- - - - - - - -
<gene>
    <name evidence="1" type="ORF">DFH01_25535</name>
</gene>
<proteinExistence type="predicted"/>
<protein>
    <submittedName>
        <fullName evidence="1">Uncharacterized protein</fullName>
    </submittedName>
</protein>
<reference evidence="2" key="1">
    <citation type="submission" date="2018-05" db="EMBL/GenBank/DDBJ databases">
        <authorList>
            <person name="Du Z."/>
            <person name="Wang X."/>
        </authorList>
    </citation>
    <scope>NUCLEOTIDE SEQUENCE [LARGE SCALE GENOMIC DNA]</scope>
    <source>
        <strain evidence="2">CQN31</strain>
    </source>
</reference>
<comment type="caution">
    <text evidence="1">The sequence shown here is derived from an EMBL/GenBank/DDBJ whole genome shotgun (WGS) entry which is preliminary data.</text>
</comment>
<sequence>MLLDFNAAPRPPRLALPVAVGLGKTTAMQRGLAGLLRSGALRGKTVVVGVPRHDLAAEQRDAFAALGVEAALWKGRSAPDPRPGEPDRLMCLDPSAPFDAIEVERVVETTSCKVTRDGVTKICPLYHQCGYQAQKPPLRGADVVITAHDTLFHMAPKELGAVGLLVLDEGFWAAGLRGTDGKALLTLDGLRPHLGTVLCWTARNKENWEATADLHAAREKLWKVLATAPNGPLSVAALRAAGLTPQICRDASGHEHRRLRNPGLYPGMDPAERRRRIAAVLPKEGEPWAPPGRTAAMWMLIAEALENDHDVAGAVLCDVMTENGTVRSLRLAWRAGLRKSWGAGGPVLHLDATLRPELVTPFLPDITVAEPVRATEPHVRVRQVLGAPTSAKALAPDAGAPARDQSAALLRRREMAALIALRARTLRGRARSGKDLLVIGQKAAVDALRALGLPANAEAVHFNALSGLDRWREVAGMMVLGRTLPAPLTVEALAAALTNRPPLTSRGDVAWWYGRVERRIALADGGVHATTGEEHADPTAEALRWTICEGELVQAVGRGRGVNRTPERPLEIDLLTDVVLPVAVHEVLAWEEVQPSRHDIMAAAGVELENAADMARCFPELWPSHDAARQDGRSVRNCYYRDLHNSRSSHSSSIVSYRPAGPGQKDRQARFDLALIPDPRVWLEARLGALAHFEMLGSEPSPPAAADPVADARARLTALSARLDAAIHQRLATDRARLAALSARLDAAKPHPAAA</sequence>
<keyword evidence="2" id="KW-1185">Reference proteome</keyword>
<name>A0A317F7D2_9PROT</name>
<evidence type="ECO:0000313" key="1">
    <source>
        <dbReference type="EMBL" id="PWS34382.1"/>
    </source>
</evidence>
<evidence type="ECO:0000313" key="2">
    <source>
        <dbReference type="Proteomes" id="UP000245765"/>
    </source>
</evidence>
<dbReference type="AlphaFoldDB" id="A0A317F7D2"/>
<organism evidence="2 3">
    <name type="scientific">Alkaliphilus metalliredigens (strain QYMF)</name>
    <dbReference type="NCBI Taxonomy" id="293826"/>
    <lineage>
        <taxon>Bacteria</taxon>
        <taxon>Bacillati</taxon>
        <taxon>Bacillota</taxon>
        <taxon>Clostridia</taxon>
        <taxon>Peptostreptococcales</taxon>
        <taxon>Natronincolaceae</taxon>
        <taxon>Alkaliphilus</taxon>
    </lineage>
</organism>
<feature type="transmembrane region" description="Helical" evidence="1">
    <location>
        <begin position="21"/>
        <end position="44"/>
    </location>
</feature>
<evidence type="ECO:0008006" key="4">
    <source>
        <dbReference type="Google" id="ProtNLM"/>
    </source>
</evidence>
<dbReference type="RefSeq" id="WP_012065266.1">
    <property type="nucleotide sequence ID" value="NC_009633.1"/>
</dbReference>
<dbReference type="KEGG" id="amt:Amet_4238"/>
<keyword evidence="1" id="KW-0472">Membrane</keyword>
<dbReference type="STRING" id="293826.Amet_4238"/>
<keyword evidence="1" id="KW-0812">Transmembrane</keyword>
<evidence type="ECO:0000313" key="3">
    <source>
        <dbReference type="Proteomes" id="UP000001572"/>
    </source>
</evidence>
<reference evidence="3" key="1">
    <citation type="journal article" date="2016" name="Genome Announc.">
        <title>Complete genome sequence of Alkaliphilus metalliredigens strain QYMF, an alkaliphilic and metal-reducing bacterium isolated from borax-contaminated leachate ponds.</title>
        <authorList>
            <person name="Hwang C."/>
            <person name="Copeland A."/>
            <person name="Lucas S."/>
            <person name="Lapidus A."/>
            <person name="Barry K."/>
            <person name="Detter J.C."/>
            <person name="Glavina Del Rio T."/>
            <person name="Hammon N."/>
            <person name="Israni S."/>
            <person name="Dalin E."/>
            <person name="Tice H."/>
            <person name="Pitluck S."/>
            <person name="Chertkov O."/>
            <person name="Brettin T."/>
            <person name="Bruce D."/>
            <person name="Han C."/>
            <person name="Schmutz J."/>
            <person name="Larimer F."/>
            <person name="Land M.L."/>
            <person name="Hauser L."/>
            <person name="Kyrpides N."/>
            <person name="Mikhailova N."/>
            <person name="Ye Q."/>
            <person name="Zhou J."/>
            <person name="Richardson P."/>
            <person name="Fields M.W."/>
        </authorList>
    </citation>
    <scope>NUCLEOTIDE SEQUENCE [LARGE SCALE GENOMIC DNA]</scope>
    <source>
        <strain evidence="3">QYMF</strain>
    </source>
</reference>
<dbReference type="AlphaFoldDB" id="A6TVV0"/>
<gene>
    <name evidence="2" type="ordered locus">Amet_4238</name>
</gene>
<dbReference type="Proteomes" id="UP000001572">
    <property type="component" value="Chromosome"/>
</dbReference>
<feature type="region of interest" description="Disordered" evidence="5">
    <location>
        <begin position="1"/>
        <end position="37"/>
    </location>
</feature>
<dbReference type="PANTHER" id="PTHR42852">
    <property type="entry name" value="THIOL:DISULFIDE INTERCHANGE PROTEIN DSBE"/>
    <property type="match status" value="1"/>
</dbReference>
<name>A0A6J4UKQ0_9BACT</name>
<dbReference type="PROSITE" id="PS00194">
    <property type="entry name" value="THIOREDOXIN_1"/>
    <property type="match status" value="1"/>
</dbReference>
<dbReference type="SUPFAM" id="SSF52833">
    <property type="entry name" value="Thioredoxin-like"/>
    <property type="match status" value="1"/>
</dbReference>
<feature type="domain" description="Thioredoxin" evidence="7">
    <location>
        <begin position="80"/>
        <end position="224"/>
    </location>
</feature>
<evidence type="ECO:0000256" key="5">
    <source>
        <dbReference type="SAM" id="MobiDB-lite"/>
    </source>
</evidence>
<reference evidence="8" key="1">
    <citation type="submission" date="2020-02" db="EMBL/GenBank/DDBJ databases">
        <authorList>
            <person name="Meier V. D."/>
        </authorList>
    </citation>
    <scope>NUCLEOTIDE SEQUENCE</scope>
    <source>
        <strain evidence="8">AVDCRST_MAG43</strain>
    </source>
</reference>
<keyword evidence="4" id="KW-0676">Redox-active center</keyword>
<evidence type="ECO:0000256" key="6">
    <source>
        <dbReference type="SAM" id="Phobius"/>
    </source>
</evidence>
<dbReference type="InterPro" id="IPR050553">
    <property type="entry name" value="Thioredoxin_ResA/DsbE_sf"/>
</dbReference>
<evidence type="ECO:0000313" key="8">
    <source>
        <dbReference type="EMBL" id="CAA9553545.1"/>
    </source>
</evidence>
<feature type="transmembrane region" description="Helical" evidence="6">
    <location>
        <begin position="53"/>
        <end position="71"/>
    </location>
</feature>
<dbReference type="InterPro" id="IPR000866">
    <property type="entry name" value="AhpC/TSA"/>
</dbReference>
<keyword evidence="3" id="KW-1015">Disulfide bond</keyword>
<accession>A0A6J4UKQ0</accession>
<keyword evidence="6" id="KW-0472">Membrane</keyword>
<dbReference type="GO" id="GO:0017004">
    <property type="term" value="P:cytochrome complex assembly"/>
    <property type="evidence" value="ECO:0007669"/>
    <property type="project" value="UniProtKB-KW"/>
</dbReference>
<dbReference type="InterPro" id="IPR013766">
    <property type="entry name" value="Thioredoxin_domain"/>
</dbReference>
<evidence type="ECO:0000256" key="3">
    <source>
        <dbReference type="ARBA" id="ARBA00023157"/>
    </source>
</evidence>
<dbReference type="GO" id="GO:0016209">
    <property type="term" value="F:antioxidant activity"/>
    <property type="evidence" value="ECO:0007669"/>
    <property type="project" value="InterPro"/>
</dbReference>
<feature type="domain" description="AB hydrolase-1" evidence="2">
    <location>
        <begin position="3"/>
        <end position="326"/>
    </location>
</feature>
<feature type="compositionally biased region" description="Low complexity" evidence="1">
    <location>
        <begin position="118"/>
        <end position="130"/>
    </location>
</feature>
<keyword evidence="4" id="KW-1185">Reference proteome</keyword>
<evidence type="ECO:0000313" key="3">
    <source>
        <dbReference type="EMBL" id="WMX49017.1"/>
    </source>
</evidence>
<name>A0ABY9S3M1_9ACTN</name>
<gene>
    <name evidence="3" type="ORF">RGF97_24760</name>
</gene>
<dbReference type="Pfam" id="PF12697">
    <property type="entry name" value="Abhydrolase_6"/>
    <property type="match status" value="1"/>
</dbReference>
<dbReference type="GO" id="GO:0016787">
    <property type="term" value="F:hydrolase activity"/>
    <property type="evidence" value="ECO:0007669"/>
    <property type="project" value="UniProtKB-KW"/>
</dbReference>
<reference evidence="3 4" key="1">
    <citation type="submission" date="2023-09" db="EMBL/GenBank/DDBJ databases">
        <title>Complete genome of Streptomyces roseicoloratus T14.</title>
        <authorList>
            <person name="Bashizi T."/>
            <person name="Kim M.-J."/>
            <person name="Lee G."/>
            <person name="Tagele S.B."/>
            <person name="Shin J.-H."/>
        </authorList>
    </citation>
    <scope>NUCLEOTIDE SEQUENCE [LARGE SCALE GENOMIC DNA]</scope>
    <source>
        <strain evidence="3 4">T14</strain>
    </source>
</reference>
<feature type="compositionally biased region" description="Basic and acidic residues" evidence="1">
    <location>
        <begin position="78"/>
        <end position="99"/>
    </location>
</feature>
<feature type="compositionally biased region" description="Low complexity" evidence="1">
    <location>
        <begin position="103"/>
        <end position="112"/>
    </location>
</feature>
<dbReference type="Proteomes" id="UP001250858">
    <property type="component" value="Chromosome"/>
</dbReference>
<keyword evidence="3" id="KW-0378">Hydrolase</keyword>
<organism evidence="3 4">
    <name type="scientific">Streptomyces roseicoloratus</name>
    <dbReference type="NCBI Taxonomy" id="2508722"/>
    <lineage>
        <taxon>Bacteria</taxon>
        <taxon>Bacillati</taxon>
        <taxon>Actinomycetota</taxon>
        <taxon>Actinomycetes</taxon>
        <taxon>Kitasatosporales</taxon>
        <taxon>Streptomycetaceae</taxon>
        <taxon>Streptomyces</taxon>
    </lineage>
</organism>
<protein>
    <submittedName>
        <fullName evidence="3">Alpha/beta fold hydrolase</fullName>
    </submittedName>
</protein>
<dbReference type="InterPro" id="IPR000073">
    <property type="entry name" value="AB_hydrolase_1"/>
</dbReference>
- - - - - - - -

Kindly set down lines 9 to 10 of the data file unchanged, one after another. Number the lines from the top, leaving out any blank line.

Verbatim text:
</protein>
<reference evidence="2" key="1">